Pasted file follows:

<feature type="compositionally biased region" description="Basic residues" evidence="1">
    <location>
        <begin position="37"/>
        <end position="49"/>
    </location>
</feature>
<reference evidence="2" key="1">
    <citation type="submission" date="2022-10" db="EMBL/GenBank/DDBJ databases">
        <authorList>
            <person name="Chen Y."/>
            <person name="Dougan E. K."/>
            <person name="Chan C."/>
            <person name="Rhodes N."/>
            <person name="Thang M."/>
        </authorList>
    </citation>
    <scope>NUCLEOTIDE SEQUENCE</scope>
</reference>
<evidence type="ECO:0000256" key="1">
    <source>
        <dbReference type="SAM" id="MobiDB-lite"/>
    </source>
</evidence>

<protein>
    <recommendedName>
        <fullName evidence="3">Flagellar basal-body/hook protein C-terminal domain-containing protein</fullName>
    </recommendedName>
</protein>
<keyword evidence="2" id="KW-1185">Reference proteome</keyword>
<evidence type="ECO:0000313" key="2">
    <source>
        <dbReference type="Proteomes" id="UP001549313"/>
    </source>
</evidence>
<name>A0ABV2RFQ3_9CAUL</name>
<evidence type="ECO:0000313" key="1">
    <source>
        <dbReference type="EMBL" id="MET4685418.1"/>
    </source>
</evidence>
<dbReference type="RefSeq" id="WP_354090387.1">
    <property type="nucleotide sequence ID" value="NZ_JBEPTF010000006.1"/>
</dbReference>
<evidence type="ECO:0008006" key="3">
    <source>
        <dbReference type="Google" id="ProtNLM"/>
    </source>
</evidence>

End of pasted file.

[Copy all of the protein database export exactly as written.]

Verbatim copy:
<feature type="compositionally biased region" description="Basic residues" evidence="1">
    <location>
        <begin position="37"/>
        <end position="49"/>
    </location>
</feature>
<reference evidence="2" key="1">
    <citation type="submission" date="2022-10" db="EMBL/GenBank/DDBJ databases">
        <authorList>
            <person name="Chen Y."/>
            <person name="Dougan E. K."/>
            <person name="Chan C."/>
            <person name="Rhodes N."/>
            <person name="Thang M."/>
        </authorList>
    </citation>
    <scope>NUCLEOTIDE SEQUENCE</scope>
</reference>
<evidence type="ECO:0000256" key="1">
    <source>
        <dbReference type="SAM" id="MobiDB-lite"/>
    </source>
</evidence>

<protein>
    <recommendedName>
        <fullName evidence="3">Flagellar basal-body/hook protein C-terminal domain-containing protein</fullName>
    </recommendedName>
</protein>
<keyword evidence="2" id="KW-1185">Reference proteome</keyword>
<evidence type="ECO:0000313" key="2">
    <source>
        <dbReference type="Proteomes" id="UP001549313"/>
    </source>
</evidence>
<name>A0ABV2RFQ3_9CAUL</name>
<evidence type="ECO:0000313" key="1">
    <source>
        <dbReference type="EMBL" id="MET4685418.1"/>
    </source>
</evidence>
<dbReference type="RefSeq" id="WP_354090387.1">
    <property type="nucleotide sequence ID" value="NZ_JBEPTF010000006.1"/>
</dbReference>
<evidence type="ECO:0008006" key="3">
    <source>
        <dbReference type="Google" id="ProtNLM"/>
    </source>
</evidence>